Juliana Dennis stocks shelves at McGuckin. Photo by Mark Leffingwell

McGuckin: This Isn’t Your Regular Hardware Store

In Shopping by Aimee HeckelLeave a Comment

If you’re not from around here, it might seem strange that a hardware store is considered a local hangout in 2020 and one of Boulder’s top attractions.

But spend a few minutes wandering through the aisles of McGuckin Hardware, and you’ll get it. A few steps in, someone will greet you. A few more steps, and they’re your new buddy. Soon, you’re family.

It all started small and simple on a sunny September in 1955 with a fisherman named Bill McGuckin, four workers and four departments. Over the years, McGuckin Hardware has grown — now employing around 250 people in 18 departments across 60,000 square feet — and it has remained strong, despite doing just about everything the opposite of how a typical business runs. In that, it embodies the Boulder spirit. Perhaps that’s why the aisles are still bustling, despite the ease of Amazon and discounts at Walmart.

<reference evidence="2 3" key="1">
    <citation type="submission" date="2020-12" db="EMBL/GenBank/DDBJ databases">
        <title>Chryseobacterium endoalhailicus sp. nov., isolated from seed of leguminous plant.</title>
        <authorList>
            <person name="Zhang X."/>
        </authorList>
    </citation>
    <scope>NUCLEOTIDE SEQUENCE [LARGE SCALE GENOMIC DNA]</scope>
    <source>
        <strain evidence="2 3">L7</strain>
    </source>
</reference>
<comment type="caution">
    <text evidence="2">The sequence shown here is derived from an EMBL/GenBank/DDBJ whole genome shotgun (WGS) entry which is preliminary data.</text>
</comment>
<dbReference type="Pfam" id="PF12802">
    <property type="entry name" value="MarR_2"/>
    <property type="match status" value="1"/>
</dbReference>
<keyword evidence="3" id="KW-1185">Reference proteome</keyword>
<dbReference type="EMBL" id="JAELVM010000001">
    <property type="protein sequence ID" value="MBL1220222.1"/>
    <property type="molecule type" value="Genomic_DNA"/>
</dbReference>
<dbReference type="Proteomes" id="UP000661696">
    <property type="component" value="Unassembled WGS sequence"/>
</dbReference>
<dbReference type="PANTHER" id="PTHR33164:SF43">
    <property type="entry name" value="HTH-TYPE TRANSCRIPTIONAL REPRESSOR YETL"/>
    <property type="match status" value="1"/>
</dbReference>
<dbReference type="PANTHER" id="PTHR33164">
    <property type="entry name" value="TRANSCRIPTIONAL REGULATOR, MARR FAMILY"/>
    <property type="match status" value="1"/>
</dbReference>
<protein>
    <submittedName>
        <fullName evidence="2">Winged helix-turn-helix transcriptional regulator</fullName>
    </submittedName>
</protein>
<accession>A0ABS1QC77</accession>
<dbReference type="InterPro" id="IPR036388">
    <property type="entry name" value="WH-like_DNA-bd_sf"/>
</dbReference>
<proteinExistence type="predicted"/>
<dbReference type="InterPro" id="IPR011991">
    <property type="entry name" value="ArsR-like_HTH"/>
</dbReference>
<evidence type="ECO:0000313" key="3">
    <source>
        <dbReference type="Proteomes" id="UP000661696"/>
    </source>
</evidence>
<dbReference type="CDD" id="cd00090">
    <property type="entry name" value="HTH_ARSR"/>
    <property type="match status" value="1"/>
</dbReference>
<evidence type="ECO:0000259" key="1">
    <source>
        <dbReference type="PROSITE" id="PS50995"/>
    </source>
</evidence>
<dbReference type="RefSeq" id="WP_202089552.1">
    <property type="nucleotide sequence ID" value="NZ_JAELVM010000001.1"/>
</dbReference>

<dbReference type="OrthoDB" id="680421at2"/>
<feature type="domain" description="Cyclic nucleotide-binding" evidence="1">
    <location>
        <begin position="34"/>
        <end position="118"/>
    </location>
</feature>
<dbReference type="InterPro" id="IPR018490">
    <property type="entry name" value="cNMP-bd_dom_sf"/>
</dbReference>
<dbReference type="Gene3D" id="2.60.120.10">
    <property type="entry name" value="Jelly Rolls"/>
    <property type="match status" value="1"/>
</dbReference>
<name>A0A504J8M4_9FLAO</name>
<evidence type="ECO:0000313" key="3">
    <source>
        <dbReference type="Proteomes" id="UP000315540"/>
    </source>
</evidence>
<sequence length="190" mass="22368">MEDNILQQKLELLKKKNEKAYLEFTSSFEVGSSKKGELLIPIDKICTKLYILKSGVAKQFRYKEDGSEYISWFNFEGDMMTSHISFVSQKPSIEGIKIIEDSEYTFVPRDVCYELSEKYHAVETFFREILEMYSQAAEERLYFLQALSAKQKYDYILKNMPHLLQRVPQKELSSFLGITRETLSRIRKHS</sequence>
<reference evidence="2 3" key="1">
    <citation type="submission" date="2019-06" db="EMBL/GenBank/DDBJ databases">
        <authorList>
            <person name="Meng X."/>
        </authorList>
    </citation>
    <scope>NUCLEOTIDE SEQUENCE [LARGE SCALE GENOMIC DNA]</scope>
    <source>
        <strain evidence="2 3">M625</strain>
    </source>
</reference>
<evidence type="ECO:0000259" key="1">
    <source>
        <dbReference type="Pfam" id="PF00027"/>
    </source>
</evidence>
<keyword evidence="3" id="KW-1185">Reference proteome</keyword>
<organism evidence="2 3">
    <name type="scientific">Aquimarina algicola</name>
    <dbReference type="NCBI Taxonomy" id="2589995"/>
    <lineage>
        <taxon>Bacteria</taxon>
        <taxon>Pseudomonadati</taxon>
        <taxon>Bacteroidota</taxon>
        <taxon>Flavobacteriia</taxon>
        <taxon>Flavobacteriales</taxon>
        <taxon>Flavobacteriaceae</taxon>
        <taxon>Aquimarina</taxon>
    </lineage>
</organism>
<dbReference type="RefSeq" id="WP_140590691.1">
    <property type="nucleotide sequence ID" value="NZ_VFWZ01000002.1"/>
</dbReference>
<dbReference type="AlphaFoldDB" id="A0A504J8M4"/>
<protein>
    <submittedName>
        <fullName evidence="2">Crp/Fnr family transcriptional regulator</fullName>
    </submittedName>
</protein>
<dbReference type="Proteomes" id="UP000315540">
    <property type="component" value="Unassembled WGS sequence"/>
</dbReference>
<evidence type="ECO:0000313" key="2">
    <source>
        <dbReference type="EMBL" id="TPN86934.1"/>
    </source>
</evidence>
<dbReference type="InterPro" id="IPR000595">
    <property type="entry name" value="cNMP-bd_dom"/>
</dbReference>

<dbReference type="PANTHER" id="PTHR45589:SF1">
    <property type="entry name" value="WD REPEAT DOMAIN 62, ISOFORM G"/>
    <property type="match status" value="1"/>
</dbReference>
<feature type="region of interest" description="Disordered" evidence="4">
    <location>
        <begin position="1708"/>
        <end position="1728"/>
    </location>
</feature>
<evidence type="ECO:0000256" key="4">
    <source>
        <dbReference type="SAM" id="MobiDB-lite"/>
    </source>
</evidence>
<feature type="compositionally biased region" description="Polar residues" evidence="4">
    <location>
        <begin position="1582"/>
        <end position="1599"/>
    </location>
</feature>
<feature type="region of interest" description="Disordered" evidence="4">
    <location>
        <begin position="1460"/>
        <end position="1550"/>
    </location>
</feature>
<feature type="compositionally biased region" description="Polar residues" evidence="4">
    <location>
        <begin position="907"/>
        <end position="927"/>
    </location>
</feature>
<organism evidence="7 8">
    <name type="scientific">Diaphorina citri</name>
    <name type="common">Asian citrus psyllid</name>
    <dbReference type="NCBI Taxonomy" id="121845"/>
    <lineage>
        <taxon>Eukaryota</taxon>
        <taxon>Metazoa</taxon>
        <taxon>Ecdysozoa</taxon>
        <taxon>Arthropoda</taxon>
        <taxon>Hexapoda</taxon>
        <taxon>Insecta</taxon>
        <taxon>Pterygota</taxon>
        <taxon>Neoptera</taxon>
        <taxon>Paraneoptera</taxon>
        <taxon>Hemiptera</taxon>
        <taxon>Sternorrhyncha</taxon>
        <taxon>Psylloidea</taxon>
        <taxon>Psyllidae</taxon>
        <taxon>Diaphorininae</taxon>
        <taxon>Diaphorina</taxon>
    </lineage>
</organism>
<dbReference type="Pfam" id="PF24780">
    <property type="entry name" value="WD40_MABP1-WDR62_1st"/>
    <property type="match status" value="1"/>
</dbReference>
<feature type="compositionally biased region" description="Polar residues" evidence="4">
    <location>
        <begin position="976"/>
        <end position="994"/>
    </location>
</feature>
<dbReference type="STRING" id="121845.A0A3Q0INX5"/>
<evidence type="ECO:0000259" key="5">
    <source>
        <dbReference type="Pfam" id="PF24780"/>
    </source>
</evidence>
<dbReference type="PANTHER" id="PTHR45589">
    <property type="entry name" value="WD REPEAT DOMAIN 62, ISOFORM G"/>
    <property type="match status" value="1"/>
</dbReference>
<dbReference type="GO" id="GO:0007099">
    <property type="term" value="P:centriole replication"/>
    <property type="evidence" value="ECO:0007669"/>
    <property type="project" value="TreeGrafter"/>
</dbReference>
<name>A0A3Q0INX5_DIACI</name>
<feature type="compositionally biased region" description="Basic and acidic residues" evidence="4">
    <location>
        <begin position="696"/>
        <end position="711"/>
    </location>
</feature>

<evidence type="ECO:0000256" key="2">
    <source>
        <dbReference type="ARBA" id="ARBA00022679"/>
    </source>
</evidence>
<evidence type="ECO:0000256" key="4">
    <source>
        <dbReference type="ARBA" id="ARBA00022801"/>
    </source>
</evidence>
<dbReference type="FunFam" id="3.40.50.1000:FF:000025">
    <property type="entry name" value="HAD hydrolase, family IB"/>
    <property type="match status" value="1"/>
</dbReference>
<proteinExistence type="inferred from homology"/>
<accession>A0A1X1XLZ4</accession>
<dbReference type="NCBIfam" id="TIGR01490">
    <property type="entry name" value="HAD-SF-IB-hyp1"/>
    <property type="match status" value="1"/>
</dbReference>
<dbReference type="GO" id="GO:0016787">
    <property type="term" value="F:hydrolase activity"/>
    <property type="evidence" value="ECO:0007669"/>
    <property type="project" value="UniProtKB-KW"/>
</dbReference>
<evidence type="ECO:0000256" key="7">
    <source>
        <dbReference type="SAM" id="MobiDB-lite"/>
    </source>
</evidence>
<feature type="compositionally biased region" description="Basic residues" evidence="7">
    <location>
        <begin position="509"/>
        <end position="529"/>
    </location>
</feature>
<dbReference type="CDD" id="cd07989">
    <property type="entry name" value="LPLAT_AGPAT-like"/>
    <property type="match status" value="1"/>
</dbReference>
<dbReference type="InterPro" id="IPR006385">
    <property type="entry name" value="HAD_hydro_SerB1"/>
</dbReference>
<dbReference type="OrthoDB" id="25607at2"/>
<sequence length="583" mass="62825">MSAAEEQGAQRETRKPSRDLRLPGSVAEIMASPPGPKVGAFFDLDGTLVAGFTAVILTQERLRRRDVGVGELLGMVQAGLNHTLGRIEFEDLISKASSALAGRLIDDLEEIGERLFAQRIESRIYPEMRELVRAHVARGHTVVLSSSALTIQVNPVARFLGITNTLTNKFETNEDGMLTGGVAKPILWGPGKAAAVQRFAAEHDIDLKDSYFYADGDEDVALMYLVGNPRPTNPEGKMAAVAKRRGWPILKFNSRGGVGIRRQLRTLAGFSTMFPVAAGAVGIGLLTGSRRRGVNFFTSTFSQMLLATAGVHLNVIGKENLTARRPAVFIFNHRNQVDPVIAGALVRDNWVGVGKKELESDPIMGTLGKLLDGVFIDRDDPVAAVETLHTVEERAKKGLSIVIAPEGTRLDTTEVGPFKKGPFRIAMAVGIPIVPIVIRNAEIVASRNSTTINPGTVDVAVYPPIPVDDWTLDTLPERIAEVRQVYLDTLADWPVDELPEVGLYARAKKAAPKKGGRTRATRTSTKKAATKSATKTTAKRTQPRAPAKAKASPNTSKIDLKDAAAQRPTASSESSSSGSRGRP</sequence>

Randy “Doc” Dilkes, of Nederland, has been working here for 42 years. He’s not a Phd (unless you count his “Professional Hardware Degree”). His nickname is short for “Doctor of Darts,” his department of expertise.

“Everyone who comes in the door is our neighbor. This is our town. We love the people who shop here,” he says. And the staff is even closer, he says. “Our extended family is thousands of people, and we all consider them to be family.”

A handful of the older workers used to have their own ski team and take regular trips to Salt Lake City. Some try to retire, but return because they miss it. They have annual reunions.

“We still get along,” Doc says.

“We do?” That’s Barry Hight. He’s got a smirk on his face, like a teasing brother.

The first time they met, Doc tried to bust him for shoplifting. Barry was behind the counter in sporting goods, going through the knife cases, trying to fit a Swiss Army Knife in a case. That’s when Doc learned Barry’s dad owned the store.